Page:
7 Basic Rules For Talking To Someone Suffering Through Postpartum Depression
When I had postpartum depression (PPD) at the end of 2006, I wasn't prepared for all the ways my life would change. As if having a baby and becoming a new mom weren't already hard enough, I had this storm cloud hovering over me. It was dark, cold, and isolating. Plus, people didn't know what to do or say, so I felt like something was wrong with me; something I should be ashamed and embarrassed about. It's not really anyone's fault, really, because most people don't know the basic rules for talking to someone with PPD. Still, if they had, I think I would have asked for help a lot soon or, at the very least, felt understood.
My postpartum depression was gradual. It snuck into my life as a new mom and ate away at all the promises I had made my baby girl (and myself). For awhile I thought if I just persevered it'd go away and I'd somehow get better on my own. I've battled bouts of anxiety and depression since I was a child, and I've overcome those periods so many times, so I didn't see how this would be any different. I was so, so wrong. Not only is PPD something I had no control over, it changed who I was as a mother, partner, and woman. The old me became unrecognizable in so many ways, and I started to wonder if I'd ever regain the pieces of myself postpartum depression was taking away from me.
Months later and as my postpartum depression raged on, it became clear I needed help. Not only was it not going away, but I started to have unwelcoming thoughts about how much life would be better for my daughter if I weren't here anymore. My gynecologist was kind and compassionate enough to guide me towards the help I needed (something I'll never forget), and while it took some time to find my footing, I eventually did. Once I was out of that darkness, the guilt overwhelmed me. How could I be so lost for so long? How could I let something fracture the bond I could've had with my new baby?
Unfortunately, I only realized these answers after treating the PPD. It was a long, painful journey but, in the end, I'm still here. Throughout that journey and during the process of navigating PPD, I was surrounded by people who didn't seem to know how to acknowledge this volatile disorder, let alone understand it. With that, here are some basic rules for talking to someone with PPD. They may make all the difference in someone's dark world.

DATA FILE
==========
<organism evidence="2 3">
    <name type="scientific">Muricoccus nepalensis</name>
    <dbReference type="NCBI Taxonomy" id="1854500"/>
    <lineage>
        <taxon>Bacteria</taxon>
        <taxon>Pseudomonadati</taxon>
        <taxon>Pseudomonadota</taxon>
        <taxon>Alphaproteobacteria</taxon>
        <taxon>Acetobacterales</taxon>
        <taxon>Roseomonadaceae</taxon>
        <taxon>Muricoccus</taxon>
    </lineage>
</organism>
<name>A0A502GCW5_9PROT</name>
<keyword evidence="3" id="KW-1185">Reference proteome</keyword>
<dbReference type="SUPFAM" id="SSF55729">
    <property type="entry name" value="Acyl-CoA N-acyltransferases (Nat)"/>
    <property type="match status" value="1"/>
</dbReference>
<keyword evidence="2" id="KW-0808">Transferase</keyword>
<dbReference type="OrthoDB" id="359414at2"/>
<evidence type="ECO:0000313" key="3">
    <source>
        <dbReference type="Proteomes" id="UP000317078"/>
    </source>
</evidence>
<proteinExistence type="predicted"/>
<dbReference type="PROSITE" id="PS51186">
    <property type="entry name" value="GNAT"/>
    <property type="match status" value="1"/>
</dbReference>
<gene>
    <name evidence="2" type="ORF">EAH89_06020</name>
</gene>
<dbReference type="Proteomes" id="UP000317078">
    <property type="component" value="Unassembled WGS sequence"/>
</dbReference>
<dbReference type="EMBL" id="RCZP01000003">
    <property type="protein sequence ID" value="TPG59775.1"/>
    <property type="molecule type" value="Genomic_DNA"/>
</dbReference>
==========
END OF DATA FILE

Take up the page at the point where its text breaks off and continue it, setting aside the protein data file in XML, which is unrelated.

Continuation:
Start By Saying "I'm Here For You"
It sounds simple, but having been on the receiving end of this sentiment, it's actually difficult to get just right. When I first started showing signs of PPD, my partner was there for me. In fact, my mom was, too. I knew this, logically, but the words weren't actually said until I sought treatment.
When you tell a new mom suffering through PPD that you're there for her, early and often (and following through with action), you're showing her that you mean what you say, you care, and you're not going anywhere.
Acknowledge Without Criticism
For those who've never been through PPD, it can seem illogical and even dramatic. However, if you want to be there for a mother suffering, refrain from diminishing her thoughts or feelings. Don't be condescending or assume you know exactly what she's going through (because every woman is different), and try not to make her feel as though whatever she feels (however dangerous it sounds) is wrong. PPD is a disorder that requires medical intervention. If something you say makes her feel more guilty or more unworthy of motherhood, you'll only contribute to a longer recovery time (and might even make things worse).